In order to ensure big wins on Election Day and take our fight to city councils, state legislatures, and Congress in 2017 and beyond, we need to know you are with us.
Together, we WILL legalize marijuana across this great country.
URGENT: Marijuana Legalization Needs Your Help!
by Paul Armentano, NORML Deputy Director
October 14, 2016
In just a few weeks, voters in nine states will go to the polls to vote on crucial marijuana policy reforms at a time when national polling shows that the public’s support for legalization has never been greater. I’m pleased to say that NORML is playing a key role in moving public sentiment toward marijuana sanity.
From day one, NORML’s chief mission has been to move public and political opinion sufficiently so that the responsible use of cannabis by adults is no longer criminalized and stigmatized. We do so by presenting credible, evidence-based information about marijuana and marijuana policy reform to the general public, the mainstream media, pundits, and policymakers. And nobody does it better than we do.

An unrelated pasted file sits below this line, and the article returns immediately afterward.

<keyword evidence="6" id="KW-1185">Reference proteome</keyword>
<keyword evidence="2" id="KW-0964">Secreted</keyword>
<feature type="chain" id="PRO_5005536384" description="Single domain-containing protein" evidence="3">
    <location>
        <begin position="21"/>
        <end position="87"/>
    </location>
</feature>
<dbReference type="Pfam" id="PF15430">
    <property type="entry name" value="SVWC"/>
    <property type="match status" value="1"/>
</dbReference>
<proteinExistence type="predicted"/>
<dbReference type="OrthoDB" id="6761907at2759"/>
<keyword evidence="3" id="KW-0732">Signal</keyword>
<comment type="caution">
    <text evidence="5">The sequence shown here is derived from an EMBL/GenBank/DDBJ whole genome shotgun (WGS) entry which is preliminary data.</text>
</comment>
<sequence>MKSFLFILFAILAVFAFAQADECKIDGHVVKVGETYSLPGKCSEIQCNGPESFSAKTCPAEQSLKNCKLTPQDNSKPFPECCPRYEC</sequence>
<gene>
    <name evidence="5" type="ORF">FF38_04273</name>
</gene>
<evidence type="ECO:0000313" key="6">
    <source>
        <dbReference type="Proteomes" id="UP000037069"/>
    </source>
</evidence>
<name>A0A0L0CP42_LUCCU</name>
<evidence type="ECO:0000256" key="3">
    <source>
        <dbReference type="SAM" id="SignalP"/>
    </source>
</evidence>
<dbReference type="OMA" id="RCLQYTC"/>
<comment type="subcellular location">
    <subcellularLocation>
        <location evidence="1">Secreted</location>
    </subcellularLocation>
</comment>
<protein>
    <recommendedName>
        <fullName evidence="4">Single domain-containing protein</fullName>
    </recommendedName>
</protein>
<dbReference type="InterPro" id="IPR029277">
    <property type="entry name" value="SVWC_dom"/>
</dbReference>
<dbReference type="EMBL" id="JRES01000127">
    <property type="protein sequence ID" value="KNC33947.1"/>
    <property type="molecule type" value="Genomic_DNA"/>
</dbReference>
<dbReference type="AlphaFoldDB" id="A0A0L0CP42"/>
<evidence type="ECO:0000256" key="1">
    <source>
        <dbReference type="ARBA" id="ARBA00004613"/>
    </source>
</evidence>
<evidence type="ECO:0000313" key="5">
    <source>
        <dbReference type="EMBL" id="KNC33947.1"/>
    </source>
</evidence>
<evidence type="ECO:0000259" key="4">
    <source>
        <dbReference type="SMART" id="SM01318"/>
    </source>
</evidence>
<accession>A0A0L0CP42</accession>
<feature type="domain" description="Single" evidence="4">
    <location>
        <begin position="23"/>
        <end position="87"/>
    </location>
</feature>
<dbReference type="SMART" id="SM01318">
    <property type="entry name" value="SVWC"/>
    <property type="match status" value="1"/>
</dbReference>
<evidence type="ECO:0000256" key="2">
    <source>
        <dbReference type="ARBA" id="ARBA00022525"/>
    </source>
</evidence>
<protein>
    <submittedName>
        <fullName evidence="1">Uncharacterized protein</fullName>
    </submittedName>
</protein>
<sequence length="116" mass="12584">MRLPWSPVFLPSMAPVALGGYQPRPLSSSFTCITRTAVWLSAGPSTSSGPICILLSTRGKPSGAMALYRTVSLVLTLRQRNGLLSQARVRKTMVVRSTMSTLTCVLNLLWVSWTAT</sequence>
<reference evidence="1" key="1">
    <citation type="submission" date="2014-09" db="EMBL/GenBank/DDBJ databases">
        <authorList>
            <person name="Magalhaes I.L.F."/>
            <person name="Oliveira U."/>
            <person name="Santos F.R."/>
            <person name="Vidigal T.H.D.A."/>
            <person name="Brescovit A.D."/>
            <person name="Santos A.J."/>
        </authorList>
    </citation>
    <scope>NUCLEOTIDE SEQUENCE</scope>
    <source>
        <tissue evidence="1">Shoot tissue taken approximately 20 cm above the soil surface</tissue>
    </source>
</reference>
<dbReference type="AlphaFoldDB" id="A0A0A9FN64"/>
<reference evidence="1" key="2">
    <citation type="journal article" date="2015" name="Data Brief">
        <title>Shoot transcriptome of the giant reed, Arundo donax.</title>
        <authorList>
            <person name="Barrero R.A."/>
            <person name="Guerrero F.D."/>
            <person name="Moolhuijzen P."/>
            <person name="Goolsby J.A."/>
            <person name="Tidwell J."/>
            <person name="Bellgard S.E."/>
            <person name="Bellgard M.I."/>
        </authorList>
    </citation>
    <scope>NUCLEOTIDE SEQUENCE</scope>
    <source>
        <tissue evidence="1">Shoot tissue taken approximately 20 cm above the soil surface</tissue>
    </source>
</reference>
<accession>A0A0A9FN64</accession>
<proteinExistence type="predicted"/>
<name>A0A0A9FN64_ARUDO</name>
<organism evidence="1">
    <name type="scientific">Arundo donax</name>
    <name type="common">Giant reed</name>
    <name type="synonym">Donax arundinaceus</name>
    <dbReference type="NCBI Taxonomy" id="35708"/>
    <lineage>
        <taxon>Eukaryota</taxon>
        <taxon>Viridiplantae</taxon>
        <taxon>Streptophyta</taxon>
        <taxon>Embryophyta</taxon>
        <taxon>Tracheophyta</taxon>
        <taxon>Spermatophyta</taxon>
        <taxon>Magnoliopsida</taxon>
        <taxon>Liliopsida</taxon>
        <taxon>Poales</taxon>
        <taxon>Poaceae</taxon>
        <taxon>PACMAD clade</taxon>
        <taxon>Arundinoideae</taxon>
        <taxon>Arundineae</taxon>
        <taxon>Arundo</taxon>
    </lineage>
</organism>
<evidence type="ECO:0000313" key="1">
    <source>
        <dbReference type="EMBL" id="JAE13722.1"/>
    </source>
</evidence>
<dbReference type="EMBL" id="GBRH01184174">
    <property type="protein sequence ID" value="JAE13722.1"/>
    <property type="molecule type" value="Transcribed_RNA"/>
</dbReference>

NORML remains the most well-known and most trusted source of cannabis-centric information in the United States. Nearly 30 percent of the entire American public is familiar with NORML and its mission, according to a 2016 YouGov poll, and the overwhelming majority of those who identify as marijuana consumers say that they possess a favorable impression of our organization.
Americans who use cannabis or hold favorable views toward the plant tend to identify themselves politically as Independent rather than as a Democrat or a Republican, according to the results of a Cannalytics consumer research survey published today.
Among respondents, 46 percent defined themselves as Independent. Of this group, over 90 percent consider marijuana policy reform to be among the most important election issues, and more than 75 percent said that they are more motivated to vote this election because of pending cannabis-specific ballot measures.
Voters in nine states will decide on Election Day in favor of statewide ballot measures seeking to legalize either the medical use or the adult use of marijuana.
Cannalytics and its partners, including NORML, provided a 51-point questionnaire to over 5,800 respondents to gauge their opinions on cannabis policy, as well as their own marijuana use. Respondents typically were well educated, most did not smoke tobacco, and 53 percent suggested that they would consume less alcohol if cannabis were legally regulated for adults.
Full results of the 2016 Cannabis Voter Report are available online at: http://www.cannalytics.us/.